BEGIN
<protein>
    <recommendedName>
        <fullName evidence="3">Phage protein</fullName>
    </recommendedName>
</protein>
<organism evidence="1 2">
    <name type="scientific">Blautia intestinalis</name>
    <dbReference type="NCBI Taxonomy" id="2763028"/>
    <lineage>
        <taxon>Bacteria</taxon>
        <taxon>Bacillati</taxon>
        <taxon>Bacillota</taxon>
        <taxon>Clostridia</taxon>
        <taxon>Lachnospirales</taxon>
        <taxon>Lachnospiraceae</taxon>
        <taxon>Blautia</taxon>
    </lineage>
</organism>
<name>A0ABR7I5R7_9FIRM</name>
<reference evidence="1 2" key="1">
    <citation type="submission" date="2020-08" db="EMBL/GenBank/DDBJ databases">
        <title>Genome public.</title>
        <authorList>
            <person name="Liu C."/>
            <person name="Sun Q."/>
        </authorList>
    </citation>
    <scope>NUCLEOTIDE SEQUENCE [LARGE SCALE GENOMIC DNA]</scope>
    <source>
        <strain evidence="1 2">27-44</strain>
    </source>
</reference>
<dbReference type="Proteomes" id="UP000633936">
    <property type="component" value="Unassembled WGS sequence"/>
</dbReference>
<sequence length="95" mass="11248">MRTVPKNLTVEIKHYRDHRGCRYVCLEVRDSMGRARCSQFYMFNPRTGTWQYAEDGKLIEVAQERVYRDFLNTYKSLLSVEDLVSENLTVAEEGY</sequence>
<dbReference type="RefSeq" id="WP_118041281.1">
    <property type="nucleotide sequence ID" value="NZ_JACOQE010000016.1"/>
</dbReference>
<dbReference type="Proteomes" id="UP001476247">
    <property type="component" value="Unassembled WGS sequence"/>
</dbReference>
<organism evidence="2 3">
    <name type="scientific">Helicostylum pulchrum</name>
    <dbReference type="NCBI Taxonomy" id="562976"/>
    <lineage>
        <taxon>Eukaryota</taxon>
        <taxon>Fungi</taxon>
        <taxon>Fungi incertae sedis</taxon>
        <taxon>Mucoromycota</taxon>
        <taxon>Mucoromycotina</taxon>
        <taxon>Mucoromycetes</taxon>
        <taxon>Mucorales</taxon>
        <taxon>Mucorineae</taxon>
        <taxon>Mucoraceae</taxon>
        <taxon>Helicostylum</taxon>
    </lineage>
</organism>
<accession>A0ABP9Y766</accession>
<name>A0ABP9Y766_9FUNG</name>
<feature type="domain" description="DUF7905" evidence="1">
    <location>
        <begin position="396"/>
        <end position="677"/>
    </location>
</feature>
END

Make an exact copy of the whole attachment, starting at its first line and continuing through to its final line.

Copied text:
<protein>
    <recommendedName>
        <fullName evidence="3">Phage protein</fullName>
    </recommendedName>
</protein>
<organism evidence="1 2">
    <name type="scientific">Blautia intestinalis</name>
    <dbReference type="NCBI Taxonomy" id="2763028"/>
    <lineage>
        <taxon>Bacteria</taxon>
        <taxon>Bacillati</taxon>
        <taxon>Bacillota</taxon>
        <taxon>Clostridia</taxon>
        <taxon>Lachnospirales</taxon>
        <taxon>Lachnospiraceae</taxon>
        <taxon>Blautia</taxon>
    </lineage>
</organism>
<name>A0ABR7I5R7_9FIRM</name>
<reference evidence="1 2" key="1">
    <citation type="submission" date="2020-08" db="EMBL/GenBank/DDBJ databases">
        <title>Genome public.</title>
        <authorList>
            <person name="Liu C."/>
            <person name="Sun Q."/>
        </authorList>
    </citation>
    <scope>NUCLEOTIDE SEQUENCE [LARGE SCALE GENOMIC DNA]</scope>
    <source>
        <strain evidence="1 2">27-44</strain>
    </source>
</reference>
<dbReference type="Proteomes" id="UP000633936">
    <property type="component" value="Unassembled WGS sequence"/>
</dbReference>
<sequence length="95" mass="11248">MRTVPKNLTVEIKHYRDHRGCRYVCLEVRDSMGRARCSQFYMFNPRTGTWQYAEDGKLIEVAQERVYRDFLNTYKSLLSVEDLVSENLTVAEEGY</sequence>
<dbReference type="RefSeq" id="WP_118041281.1">
    <property type="nucleotide sequence ID" value="NZ_JACOQE010000016.1"/>
</dbReference>
<dbReference type="Proteomes" id="UP001476247">
    <property type="component" value="Unassembled WGS sequence"/>
</dbReference>
<organism evidence="2 3">
    <name type="scientific">Helicostylum pulchrum</name>
    <dbReference type="NCBI Taxonomy" id="562976"/>
    <lineage>
        <taxon>Eukaryota</taxon>
        <taxon>Fungi</taxon>
        <taxon>Fungi incertae sedis</taxon>
        <taxon>Mucoromycota</taxon>
        <taxon>Mucoromycotina</taxon>
        <taxon>Mucoromycetes</taxon>
        <taxon>Mucorales</taxon>
        <taxon>Mucorineae</taxon>
        <taxon>Mucoraceae</taxon>
        <taxon>Helicostylum</taxon>
    </lineage>
</organism>
<accession>A0ABP9Y766</accession>
<name>A0ABP9Y766_9FUNG</name>
<feature type="domain" description="DUF7905" evidence="1">
    <location>
        <begin position="396"/>
        <end position="677"/>
    </location>
</feature>